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My get up and go

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Marge Bradshaw and Bob Wingfield. SUBMITTED

How do I know my youth has been spent? Well, my get up and go has got up and went. But, in spite of it all, I'm able to grin, when I recall where my get up has been.

Old age is golden, so I've heard it said, but sometimes I wonder when I go to bed, with my ears in a drawer and my teeth in a cup, and my eyes on a table until I wake up. 'Ere sleep dims my eyes, I say to myself," Is there anything else I should lay on the shelf?" But I'm happy to say as I close the door, my friends are the same, perhaps even more!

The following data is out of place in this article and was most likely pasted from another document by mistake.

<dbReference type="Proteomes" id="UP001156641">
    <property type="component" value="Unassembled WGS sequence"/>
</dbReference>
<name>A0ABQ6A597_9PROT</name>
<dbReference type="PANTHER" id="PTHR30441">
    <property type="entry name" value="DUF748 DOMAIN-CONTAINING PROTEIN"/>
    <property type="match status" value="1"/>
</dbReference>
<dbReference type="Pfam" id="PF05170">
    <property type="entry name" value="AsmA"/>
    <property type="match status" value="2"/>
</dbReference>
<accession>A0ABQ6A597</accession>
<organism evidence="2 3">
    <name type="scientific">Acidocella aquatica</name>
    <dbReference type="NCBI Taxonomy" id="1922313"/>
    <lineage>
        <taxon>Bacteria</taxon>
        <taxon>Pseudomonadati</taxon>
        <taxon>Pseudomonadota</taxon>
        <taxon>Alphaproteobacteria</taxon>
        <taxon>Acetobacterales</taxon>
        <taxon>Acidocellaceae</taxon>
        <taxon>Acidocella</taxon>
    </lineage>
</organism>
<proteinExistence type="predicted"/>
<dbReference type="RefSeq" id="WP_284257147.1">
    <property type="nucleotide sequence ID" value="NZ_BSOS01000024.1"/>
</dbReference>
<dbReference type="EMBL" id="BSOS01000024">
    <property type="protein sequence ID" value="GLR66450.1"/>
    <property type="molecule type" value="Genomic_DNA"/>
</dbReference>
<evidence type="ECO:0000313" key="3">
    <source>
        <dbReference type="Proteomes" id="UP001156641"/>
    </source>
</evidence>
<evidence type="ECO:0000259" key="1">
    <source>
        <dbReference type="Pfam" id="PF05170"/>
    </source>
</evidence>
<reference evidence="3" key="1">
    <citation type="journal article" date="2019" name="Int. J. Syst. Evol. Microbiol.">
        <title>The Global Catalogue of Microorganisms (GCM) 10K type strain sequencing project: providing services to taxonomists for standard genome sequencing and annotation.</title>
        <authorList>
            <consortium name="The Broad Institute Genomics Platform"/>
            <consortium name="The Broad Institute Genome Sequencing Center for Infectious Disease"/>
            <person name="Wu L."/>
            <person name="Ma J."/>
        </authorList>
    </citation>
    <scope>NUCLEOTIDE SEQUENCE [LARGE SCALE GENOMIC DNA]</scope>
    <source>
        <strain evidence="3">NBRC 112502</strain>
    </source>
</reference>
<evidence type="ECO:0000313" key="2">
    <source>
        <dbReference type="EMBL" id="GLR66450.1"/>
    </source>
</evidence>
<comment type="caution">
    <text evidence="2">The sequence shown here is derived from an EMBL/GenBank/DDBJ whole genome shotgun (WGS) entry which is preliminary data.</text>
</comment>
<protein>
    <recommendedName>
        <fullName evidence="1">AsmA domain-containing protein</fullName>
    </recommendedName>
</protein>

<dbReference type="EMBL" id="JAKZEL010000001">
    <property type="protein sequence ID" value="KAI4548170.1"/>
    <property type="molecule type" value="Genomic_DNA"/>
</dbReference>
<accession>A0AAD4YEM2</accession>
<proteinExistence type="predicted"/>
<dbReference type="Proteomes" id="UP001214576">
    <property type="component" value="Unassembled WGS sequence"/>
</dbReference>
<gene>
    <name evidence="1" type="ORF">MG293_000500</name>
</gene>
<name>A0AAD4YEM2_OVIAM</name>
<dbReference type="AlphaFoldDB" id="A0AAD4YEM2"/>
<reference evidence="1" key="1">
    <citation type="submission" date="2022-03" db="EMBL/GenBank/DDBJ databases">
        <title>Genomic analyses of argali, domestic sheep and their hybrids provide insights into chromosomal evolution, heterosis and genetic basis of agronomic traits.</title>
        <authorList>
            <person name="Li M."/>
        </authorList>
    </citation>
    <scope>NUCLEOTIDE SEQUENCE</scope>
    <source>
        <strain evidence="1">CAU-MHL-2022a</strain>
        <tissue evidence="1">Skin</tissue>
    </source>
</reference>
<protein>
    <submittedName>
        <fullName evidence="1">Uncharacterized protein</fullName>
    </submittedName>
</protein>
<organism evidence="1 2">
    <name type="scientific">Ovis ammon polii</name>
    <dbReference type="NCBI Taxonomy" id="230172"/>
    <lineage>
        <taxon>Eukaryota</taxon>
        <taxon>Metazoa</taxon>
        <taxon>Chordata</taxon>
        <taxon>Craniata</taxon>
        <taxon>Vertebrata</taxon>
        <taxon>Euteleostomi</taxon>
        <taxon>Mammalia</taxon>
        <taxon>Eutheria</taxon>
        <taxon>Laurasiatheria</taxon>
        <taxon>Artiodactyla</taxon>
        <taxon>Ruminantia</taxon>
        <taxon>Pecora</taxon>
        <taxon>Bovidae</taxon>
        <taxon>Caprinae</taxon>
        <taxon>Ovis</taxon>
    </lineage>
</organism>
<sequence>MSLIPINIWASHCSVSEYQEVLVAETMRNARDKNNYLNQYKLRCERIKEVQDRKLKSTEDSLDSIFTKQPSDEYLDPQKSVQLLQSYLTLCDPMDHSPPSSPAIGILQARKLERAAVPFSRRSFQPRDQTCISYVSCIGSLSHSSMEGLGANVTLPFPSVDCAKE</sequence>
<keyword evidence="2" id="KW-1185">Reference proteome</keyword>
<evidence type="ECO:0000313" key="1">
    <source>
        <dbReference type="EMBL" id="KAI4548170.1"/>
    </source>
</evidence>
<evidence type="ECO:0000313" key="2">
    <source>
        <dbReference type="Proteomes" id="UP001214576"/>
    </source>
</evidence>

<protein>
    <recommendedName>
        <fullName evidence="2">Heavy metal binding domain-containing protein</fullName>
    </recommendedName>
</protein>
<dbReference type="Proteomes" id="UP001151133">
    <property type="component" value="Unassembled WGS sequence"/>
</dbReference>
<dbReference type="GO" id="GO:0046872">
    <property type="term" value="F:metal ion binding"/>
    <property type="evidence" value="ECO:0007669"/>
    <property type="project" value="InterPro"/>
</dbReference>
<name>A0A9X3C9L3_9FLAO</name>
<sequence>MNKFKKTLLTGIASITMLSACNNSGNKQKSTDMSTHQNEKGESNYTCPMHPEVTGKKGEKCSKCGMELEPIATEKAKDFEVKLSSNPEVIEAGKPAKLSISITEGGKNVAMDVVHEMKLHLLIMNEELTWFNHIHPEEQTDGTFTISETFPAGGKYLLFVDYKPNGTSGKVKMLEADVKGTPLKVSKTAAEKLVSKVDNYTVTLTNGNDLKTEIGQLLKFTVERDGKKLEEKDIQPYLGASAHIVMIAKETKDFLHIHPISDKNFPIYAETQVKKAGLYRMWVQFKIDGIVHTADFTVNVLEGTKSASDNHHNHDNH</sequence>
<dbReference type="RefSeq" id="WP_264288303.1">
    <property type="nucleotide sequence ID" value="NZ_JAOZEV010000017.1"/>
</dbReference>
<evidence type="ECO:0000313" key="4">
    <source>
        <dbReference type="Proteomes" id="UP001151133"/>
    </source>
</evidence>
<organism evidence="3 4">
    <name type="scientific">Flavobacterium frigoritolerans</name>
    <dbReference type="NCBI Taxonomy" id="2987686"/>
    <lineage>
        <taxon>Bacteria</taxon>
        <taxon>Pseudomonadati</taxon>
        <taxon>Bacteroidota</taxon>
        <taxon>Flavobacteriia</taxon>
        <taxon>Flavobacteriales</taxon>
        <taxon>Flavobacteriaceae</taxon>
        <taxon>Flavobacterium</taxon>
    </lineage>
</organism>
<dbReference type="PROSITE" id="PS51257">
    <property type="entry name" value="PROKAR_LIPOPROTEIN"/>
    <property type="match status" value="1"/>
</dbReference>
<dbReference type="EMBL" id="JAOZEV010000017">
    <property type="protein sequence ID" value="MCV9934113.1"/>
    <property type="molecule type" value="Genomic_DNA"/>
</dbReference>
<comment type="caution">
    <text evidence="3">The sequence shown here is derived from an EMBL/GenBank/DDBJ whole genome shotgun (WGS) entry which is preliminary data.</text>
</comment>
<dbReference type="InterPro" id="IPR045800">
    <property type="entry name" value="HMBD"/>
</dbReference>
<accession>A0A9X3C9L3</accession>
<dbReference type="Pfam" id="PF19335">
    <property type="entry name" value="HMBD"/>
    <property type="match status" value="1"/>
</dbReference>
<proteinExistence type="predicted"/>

When I was young, my slippers were red. I could kick my heels right over my head. But as I grew older, my slippers were blue but I could dance the whole night though. Now I'm older, my slippers are black. I walk to the corner and puff all the way back.

The reason I know my youth has been spent, my get up and go has got up and went. But I really don't mind when I think with a grin of all of the grand places my get up has been.

Since I have retired from life competitions, I busy myself with complete repetition. I get up each morning and dust off my wits, pick up the paper and read the obits. If my name's not there, I know I'm not dead, so I eat a good breakfast and go back to bed.

Ms. Bradshaw is 89 years young, still the life of the party and still enjoying dancing.

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